BlogThe Relationship Between Smoking and Pain |

Cigarette smoking has long been the subject of medical scrutiny for all of the possible negative effects on the body. While much of the research focuses on the cancer causing properties of cigarettes, some studies have also shown a correlation between smoking and chronic pain.

According to one study published by Medscape in 2012, the risk for developing back pain is higher in patients who also smoke but that just by quitting they can begin to see improvement.

The authors mention that smoking has been identified as a modifiable risk factor for chronic pain disorders. “Furthermore, with regard to chronic pain disorders, smokers have reported an increased magnitude of pain when compared with nonsmokers,” the authors write. “Glassman et al. found that smoking cessation in patients undergoing spinal arthrodesis was associated with increased patient satisfaction, fusion rates, and return to work.”

Researchers looked at the profiles of 5,333 patients admitted for back pain. They reviewed the pain scores that each patient gave their condition and smokers reported significantly higher pain scores than those who never smoked. Patients who had quit smoking also saw improvement in their symptoms sooner than those who smoked at the time their treatment was administered.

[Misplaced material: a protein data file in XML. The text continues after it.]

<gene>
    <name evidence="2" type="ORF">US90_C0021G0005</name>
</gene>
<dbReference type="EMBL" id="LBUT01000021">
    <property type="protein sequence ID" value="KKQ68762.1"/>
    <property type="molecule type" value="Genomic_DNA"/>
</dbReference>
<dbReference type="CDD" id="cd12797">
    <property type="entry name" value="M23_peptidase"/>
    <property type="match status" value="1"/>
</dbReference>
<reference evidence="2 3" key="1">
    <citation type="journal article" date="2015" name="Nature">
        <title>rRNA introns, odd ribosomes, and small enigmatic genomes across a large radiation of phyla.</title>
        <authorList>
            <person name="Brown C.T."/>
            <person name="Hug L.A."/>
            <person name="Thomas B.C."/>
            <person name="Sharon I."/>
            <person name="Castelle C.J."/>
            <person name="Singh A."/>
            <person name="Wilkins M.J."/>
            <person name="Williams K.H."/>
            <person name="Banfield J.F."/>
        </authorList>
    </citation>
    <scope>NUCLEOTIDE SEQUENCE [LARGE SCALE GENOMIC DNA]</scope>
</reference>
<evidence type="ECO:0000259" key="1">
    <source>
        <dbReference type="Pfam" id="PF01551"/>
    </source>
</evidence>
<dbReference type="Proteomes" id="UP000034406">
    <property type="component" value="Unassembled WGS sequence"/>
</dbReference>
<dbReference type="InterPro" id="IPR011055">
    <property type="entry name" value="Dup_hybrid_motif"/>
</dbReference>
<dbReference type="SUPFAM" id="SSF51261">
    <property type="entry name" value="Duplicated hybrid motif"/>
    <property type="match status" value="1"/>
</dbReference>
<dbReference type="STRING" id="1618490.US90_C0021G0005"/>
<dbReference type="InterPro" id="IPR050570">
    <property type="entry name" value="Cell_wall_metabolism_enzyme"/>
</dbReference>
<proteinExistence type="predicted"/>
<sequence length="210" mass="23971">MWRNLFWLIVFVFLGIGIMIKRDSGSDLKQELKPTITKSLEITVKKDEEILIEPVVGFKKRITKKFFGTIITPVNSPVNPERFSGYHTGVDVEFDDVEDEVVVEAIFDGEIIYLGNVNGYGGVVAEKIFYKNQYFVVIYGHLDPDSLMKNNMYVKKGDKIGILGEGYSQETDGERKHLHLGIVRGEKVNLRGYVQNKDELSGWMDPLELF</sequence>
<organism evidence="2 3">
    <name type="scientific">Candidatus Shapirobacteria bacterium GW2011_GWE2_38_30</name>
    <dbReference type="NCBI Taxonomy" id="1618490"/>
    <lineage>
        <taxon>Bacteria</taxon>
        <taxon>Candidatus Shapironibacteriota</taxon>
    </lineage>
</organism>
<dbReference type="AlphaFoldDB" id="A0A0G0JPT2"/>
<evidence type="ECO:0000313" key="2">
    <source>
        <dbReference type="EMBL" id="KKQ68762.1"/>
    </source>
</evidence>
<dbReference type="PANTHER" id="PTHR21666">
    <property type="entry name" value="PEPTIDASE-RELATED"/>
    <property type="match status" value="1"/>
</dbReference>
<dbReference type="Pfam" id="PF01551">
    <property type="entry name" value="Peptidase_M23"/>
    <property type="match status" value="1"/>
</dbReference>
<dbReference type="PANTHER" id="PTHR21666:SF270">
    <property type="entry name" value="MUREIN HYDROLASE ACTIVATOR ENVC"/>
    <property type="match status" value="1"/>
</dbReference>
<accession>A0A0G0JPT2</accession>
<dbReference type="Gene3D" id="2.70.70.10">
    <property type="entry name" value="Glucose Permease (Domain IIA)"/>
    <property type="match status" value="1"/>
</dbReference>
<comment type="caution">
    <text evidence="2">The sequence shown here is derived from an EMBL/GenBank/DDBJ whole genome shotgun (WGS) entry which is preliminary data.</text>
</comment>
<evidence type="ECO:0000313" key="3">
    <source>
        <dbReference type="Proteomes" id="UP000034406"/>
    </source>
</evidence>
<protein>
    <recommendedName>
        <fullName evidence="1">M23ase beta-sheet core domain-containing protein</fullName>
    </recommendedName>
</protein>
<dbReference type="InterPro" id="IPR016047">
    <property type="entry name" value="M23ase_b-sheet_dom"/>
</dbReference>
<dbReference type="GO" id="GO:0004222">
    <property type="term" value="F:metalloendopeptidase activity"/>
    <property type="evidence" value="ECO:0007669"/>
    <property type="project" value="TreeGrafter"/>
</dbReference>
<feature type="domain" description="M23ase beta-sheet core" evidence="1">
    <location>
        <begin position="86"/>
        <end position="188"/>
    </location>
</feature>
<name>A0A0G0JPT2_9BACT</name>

According to a report by the National Pain Foundation in October of 2013, two more recent studies seemed to corroborate the evidence shown in the earlier research. In these studies it was shown that chronic pain patients who smoked had increased average pain intensities than patients who quit or who had never smoked.

Smoking daily also seemed to correlate more with pain than age, education, or obesity. 

However, there is good news for chronic pain patients who smoke. While men and women who had never smoked seemed to report shorter recovery times or lower pain threshold numbers, former smokers also saw more improvements than current smokers. If you smoke and suffer from chronic pain, you may want talk to your doctor about ways to quit smoking.

How has smoking affected your life?

Image by Mark Turnauckus via Flickr